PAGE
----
269 F.2d 778
Claude C. GOFORTH, Appellant,
UNITED STATES of America, Appellee.
United States Court of Appeals District of Columbia Circuit.
Argued June 11, 1959.
Decided July 2, 1959.
Mr. Richard Arens, Washington, D. C. (appointed by this court), for appellant.
Mr. Edgar T. Bellinger, Asst. U. S. Atty., with whom Messrs. Oliver Gasch, U. S. Atty., and Carl W. Belcher, Asst. U. S. Atty., were on the brief for appellee.
Before FAHY, DANAHER and BASTIAN, Circuit Judges.
FAHY, Circuit Judge.
On the trial of appellant for taking immoral liberties with a female child under sixteen years of age in violation of D.C.Code, § 22-3501(a) (1951), of which he was convicted, significant evidence that he might have been of unsound mind at the time of the alleged crime was introduced, including evidence of delusions and the hearing of voices. Under settled law this placed upon the prosecution the burden of proving sanity beyond a reasonable doubt. Davis v. United States, 160 U.S. 469, 16 S.Ct. 353, 40 L.Ed. 499; Tatum v. United States, 88 U.S.App.D.C. 386, 190 F.2d 612; Durham v. United States, 94 U.S. App.D.C. 228, 214 F.2d 862; Douglas v. United States, 99 U.S.App.D.C. 232, 239 F.2d 52; Satterwhite v. United States, 105 U.S.App.D.C. 398, 267 F.2d 675. As a necessary corollary the court should have instructed the jury on the issue of sanity. This was not done, and for this reason we reverse and remand for a new trial.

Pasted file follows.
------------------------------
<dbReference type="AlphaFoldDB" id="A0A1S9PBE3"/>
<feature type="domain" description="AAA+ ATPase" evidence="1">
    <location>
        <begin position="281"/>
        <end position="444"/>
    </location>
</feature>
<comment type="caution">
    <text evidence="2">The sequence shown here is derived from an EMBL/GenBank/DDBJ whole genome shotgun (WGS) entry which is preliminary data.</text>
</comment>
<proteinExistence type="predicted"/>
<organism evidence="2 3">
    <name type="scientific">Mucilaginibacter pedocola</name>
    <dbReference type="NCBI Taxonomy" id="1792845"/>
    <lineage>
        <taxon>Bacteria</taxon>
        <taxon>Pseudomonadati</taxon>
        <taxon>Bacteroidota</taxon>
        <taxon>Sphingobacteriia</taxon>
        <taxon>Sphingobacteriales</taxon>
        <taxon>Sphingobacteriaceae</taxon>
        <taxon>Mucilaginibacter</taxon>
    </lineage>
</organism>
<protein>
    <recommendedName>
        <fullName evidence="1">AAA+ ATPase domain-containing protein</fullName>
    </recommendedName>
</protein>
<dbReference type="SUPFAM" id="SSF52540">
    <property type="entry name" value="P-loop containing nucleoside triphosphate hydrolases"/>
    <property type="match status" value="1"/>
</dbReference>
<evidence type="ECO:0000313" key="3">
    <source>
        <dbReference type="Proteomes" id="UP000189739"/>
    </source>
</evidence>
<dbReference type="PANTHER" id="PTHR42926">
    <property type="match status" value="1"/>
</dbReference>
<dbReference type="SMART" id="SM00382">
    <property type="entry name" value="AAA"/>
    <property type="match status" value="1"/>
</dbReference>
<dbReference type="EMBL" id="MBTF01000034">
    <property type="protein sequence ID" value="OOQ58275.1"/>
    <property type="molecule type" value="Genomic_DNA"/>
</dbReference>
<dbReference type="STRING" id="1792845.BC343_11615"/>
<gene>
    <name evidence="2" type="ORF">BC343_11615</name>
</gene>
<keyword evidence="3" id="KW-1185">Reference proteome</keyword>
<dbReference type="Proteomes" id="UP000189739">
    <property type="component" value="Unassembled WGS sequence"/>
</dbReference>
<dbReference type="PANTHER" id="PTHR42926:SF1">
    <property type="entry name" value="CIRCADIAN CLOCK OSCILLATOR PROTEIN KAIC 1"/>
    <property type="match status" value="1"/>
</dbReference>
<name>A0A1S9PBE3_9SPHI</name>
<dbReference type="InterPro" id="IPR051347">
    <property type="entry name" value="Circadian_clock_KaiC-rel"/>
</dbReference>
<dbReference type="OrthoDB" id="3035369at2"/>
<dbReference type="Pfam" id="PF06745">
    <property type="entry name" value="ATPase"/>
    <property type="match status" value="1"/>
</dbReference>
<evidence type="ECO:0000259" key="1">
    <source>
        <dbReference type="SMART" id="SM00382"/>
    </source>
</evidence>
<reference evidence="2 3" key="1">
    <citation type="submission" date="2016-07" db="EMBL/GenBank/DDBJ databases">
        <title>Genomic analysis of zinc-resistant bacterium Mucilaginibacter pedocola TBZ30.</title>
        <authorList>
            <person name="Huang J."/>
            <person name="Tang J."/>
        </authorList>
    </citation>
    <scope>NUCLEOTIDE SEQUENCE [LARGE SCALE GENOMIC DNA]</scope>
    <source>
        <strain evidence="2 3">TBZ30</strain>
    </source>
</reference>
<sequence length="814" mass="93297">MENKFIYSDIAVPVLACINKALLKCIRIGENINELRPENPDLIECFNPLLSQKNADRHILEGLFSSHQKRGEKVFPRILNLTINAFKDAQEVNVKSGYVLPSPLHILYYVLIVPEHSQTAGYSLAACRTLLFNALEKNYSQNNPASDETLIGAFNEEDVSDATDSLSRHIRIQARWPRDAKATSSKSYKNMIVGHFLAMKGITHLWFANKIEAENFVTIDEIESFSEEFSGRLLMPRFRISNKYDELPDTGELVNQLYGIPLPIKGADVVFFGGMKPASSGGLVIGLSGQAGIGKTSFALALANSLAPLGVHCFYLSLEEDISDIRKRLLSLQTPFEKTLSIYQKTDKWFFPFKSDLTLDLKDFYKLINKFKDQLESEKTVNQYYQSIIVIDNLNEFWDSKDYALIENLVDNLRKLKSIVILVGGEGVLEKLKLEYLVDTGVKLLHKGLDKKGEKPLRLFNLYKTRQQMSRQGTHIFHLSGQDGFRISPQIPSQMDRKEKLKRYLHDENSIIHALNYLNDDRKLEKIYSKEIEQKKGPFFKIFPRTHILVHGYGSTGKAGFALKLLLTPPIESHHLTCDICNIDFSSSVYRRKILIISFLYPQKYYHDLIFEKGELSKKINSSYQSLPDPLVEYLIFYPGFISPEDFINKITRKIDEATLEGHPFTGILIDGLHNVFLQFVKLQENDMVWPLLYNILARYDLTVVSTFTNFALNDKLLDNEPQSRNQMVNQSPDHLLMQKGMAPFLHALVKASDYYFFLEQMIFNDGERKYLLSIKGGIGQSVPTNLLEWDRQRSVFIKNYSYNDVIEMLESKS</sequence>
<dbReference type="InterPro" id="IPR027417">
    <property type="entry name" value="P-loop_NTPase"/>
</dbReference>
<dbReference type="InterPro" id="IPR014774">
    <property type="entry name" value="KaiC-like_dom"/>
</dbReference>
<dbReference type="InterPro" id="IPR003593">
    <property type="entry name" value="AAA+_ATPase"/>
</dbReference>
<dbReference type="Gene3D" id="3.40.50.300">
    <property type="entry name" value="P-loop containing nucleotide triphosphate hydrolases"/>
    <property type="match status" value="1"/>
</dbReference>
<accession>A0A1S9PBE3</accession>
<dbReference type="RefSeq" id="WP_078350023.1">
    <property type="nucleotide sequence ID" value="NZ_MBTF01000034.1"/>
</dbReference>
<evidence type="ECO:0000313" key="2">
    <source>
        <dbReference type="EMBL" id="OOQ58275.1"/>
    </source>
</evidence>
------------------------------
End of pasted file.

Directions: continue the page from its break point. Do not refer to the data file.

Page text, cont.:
Due to the fact that specific intent was also an element of the crime to be proved, coupled with evidence that appellant suffered from alcoholism, the court did charge the jury on the issue of mental capacity to form a specific intent; but this was not a charge on the question of sanity, and the United States does not contend that it was.
Trial counsel failed to submit to the court a written form of instruction on sanity, and failed also, after completion of the court's charge, to object to the omission; but he had several times requested the court to give the instruction. We think in the circumstances that the failure of the court to do so constituted plain error affecting substantial rights. For this reason we notice the error under the authority expressly granted to us to do so by Rule 52(b), Fed.R.Crim.P., 18 U.S.C.A.
Reversed and remanded.
BASTIAN, Circuit Judge (dissenting).
Appellant was indicted in a two-count indictment, Count 1 charging assault with intent to commit carnal knowledge (§ 22-501, D.C.Code 1951), and, Count 2, taking immoral, improper and indecent liberties with a female child under the age of sixteen years (§ 22-3501(a), D.C.Code 1951). He was acquitted of the first charge and found guilty under the second count after a trial in which I think he was adequately represented by counsel.
I cannot agree that there was any significant evidence that he might have been of unsound mind at the time the crime was committed. I think there was no such evidence. At the opening of the trial, the stated defense was that appellant did not commit the offense, that he had no recollection of it, and, if he had committed the crime, that he was so drunk at the time that he had no intent or was unable to manifest intent, the law requiring that he have specific intent.